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Home :: Archive :: 1994 :: February ::
Anthony Bacon
Shakespeare Electronic Conference, Vol. 5, No. 0162.  Monday, 28 February 1994.
 
From:           William Robinson <
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Date:           Sunday, 27 Feb 1994 12:15:16 -0500 (EST)
Subject:        Anthony Bacon is Shakespeare
 
   According to the Greek legend, the Phoenix is a lone beautiful
bird, the only one of its kind. It is said to live for nearly
five hundred years where it then begins to build a nest of dry
sticks and twigs while at the same time singing a melodious
dirge. When completed it then flaps its wings furiously setting
the nest on fire. Resting on top of the burning pile it slowly
consumes itself into ashes. It then rises from the ashes a new
bird equally alone and unique to live for another five hundred
years. The bird not only represents immortality but also an
individual who stands apart from the rest, a person of rare
qualities. In the play Cymbeline we find that Shakespeare was
truly aware of this when he compared Imogen with the Phoenix:
          If she be furnished with a mind so rare,
          She is alone the Arabian bird.
                                        I,vi.
Not only was Shakespeare aware of the symbolism behind the bird
but throughout Europe the comparison and significants comes up in
the literature of the time. There is an interesting comparison
made in a poem written to Anthony Bacon anonymously by some
European. It has survived the centuries by being packed away in a
bundle of correspondence written by and to Anthony Bacon and is
now safely housed at Lambeth Library in London:
 
          A. anglais phenix de celeste origine,
             (English phoenix of celestrial origin)
          N. Ne pour orner et la terre et les cieus:
             (Born to adorn the earth and the heavens)
          T. Ton renom bruit jusques aux envieux:
             (Thy renown clamours down even to the jealous)
          H. Honneur te sert, et vertu te domine:
             (Honorable you serve and virtually you dominate)
          O. Ornement seul de sagesse et doctrine,
             (Ornament of wisdom and doctrine)
          I. Jour, et clairte de tout coeur genereux:
             (light and clarity to all generous hearts)
          N. Nous ne scaurions regarder de nos yeux
             (When we no longer look at you with our eyes)
          E. Eternite qui devant toi chemine.
             (you will still walk though eternity)
 
          B. Bacon fior di virtu, raro e perfetto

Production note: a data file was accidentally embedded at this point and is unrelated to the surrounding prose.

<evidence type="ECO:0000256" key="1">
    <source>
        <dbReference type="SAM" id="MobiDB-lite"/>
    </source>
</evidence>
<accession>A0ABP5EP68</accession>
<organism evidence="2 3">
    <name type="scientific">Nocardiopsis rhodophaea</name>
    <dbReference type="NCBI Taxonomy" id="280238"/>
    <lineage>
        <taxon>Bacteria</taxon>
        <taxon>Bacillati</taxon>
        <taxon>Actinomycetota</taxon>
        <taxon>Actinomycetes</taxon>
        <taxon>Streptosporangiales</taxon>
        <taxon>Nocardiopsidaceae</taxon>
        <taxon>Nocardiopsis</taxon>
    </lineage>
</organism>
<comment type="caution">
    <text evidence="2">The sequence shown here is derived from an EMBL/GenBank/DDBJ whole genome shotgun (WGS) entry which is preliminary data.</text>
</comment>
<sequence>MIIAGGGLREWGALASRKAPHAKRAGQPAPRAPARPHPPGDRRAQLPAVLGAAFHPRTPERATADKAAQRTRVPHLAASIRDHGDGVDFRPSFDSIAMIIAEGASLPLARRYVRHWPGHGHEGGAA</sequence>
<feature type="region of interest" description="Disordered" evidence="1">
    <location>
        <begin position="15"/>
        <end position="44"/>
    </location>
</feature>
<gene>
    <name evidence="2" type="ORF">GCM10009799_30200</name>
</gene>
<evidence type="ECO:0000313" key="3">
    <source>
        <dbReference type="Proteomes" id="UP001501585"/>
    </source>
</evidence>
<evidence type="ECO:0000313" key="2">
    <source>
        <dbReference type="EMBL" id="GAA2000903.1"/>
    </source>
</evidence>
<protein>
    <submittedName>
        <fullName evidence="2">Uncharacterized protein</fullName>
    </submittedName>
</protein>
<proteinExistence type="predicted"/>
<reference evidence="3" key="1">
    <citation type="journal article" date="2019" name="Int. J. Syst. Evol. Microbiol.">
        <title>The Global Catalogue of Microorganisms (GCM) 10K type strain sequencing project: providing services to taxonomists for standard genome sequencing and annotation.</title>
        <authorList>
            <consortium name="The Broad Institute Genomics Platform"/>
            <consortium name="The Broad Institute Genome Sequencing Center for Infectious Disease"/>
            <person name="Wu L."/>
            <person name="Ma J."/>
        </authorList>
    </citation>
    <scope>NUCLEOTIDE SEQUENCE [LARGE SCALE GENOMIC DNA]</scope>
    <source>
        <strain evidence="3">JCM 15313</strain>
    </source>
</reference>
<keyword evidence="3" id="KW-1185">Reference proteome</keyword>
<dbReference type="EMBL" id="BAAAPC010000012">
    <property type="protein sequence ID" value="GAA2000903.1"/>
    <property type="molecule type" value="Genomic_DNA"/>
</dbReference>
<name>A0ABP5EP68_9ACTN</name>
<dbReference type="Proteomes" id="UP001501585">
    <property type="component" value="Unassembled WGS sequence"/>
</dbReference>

A. Animo pronto, angelico intelletto,
          C. Chiaro lume d'honor e caritade,
          O. Ornamento e belta di nostra etade,
          N. Natural real di fidelta pieno
          E. Essempio d'ogni bon sempre sereno.
 
So this anonymous European thought Mr Bacon was a man who like
the Phoenix, had a mind so rare and perfect, that there was no
other like him.
 
          O Anthony! O thou Arabian bird!
                    Anthony and Cleoprata III,ii.
 
   The above is an excerpt from one of several unpublished articles that I
have written centering around the life of Anthony Bacon. I am submitting it
to this forum for possible discussion in the hopes of getting more
information. So far the only sources loaded with information on the subject
have consisted of several books:
    du Maurier, Daphne, Golden Lads (which opened the door)
    Strachey, Lytton, Elizabeth and Essex
    Birch, Thomas, Memoirs of the Reign of Queen Elizabeth
    Spedding, James, The Life and Letters of Francis Bacon
 
   By far the most important discovery for me has been Anthony Bacon's
correspondence, which is housed in 16 volumes in the Lambeth Palace Library
in London. Luckily someone saw fit to put the entire contents on microfilm
in distribute it to several libraries throughout the United States. This
information has provided me with some interesting parallelisms with the
Shakespeare plays and has stimulated me to proceed further. Unfortunately
much of the correspondence is written in old english, latin, french, spanish
and in some instances in cipher. Anthony Bacon was well versed in several
languages having spent 12 years of his life living in Europe gathering
intelligence for Sir Francis Walsingham, Secretary of State under Queen
Elizabeth.
   Hooking up to Shaksper I hope will be a godsend to me and anybody who
has any information on Anthony Bacon please contact me. Equally so anybody
that wants to add pro or con to this discussion, come on in the waters
fine.
 
                                    Until next time
                                    William A Robinson
 

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